George Hosato Takei was born 75 years ago, and I’m proud to be one of his diehard fans. Happy 75th birthday, Mr. Sulu! I still remember seeing Hikaru Sulu for the first time on Star Trek. He was so cool, calm and masterful, and he was the helmsman of the U.S.S. Enterprise, taking the command ship of the United Federation of Planets where no one had gone before! But Takei has always forged new paths for himself and for several important human rights causes. He is instantly recognizable worldwide as the pilot of the Constitution Class starship with the registry NCC-1701.
His crucial role as an Asian-American on the bridge of the U.S.S. Enterprise was one of the first regular roles of Asian-Americans on television. He went on to stack up more than 40 feature films and hundreds of television guest-starring roles in his repertoire. Just being the only Asian American “on the bridge of the Enterprise” opened up the mainstream American television market with a hopeful example that beckoned for greater participation by Asian-Americans in larger, more dignified television roles in the 1960s. Up until that time, most Asian-American images portrayed on television were that of buffoons, kung-fu badasses, servants or the enemy.
But Star Trek was only the beginning of his ongoing mission to speak out for human rights. George has a keen, empathetic eye on the Nisei community in the United States that comes from personal experience. When George was five years old, the Takei family was taken away and moved to detention centers in California and Arkansas. He has long spoken out about the human rights violations of the internment of Japanese Americans and Japanese immigrants during World War II. George has been an ardent supporter of the Japanese American Citizens League and the Human Rights Campaign. He is a Nisei Honorary Committee member of the Nisei Diploma Project and Former Chairman of the Japanese American National Museum. He stars in Allegiance, whose story about love, family and heroism during the Japanese-American internment will soon grace the New York stage.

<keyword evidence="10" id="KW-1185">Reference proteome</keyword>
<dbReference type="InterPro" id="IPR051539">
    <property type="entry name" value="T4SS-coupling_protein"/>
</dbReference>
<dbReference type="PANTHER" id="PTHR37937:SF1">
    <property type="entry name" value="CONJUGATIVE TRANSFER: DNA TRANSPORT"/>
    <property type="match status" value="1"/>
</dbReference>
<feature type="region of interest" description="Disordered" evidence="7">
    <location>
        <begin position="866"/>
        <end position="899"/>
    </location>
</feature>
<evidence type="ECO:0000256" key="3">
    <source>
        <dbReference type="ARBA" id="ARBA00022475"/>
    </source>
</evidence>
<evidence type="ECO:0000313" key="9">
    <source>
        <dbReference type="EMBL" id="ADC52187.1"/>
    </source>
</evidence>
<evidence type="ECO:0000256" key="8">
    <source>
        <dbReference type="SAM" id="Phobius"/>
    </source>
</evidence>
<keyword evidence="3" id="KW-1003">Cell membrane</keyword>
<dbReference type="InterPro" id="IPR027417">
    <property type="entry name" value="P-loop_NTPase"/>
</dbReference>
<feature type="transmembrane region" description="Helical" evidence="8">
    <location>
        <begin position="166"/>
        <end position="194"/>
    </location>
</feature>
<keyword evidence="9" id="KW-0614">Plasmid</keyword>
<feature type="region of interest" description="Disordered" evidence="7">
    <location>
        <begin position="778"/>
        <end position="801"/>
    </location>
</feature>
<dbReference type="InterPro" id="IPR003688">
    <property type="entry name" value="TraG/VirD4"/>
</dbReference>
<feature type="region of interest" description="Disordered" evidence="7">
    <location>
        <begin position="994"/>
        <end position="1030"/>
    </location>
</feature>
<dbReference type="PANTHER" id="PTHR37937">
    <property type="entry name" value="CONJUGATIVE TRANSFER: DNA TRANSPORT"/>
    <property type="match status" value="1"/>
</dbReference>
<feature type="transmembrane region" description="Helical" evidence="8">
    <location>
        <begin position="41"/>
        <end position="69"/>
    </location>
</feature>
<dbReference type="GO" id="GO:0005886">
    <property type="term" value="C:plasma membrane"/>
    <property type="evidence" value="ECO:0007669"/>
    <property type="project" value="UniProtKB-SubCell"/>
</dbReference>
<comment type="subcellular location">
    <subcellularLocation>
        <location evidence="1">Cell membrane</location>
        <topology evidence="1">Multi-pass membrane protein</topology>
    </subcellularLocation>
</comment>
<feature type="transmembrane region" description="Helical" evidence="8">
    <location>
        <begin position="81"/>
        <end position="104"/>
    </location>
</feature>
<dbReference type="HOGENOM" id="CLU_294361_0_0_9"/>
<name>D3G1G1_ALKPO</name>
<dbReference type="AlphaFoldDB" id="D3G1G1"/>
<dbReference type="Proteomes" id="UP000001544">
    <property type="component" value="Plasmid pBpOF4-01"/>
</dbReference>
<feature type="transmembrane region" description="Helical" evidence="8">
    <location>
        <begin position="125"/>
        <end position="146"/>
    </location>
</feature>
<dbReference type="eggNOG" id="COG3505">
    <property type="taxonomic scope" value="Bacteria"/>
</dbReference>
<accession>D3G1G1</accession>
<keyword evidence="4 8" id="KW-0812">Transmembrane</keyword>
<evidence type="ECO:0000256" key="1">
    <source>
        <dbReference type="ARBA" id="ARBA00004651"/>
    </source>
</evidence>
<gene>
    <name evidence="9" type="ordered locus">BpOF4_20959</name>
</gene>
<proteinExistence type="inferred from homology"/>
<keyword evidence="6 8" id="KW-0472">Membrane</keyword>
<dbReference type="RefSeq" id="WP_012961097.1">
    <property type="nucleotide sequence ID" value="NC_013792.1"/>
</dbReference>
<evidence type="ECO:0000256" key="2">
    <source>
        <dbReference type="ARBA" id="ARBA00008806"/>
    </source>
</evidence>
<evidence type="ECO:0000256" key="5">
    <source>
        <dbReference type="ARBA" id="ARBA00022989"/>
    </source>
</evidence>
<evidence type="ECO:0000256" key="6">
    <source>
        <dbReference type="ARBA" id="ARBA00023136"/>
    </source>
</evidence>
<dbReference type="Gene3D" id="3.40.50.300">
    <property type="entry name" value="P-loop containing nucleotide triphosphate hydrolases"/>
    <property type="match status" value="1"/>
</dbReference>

George is a longtime outspoken advocate not only for the Asian-American community, but also for the Gay, Lesbian, Bisexual and Transgendered communities, such as speaking out against California’s Proposition 8. George Takei married longtime partner Brad Altman at the Democracy Forum of the Japanese American National Museum on September 14, 2008. I find that his life-long example of openness, acceptance and tolerance of others, regardless of what they look like (or who they love) is a sparkling example of the mindful, tolerant men and women we want our own kids to become. Oh, my, Hikaru Sulu — you have become so much greater than the cool, calm and masterful Asian American man who piloted the U.S.S. Enterprise on Star Trek. Maybe that’s the other reason they named an asteroid after you. Jolly good show! On this, your birthday, George Takei, please continue to guide our ships on the right course of tolerance. May you live long and prosper, my friend.
[A version of this article was published on GeekDad on this date last year.]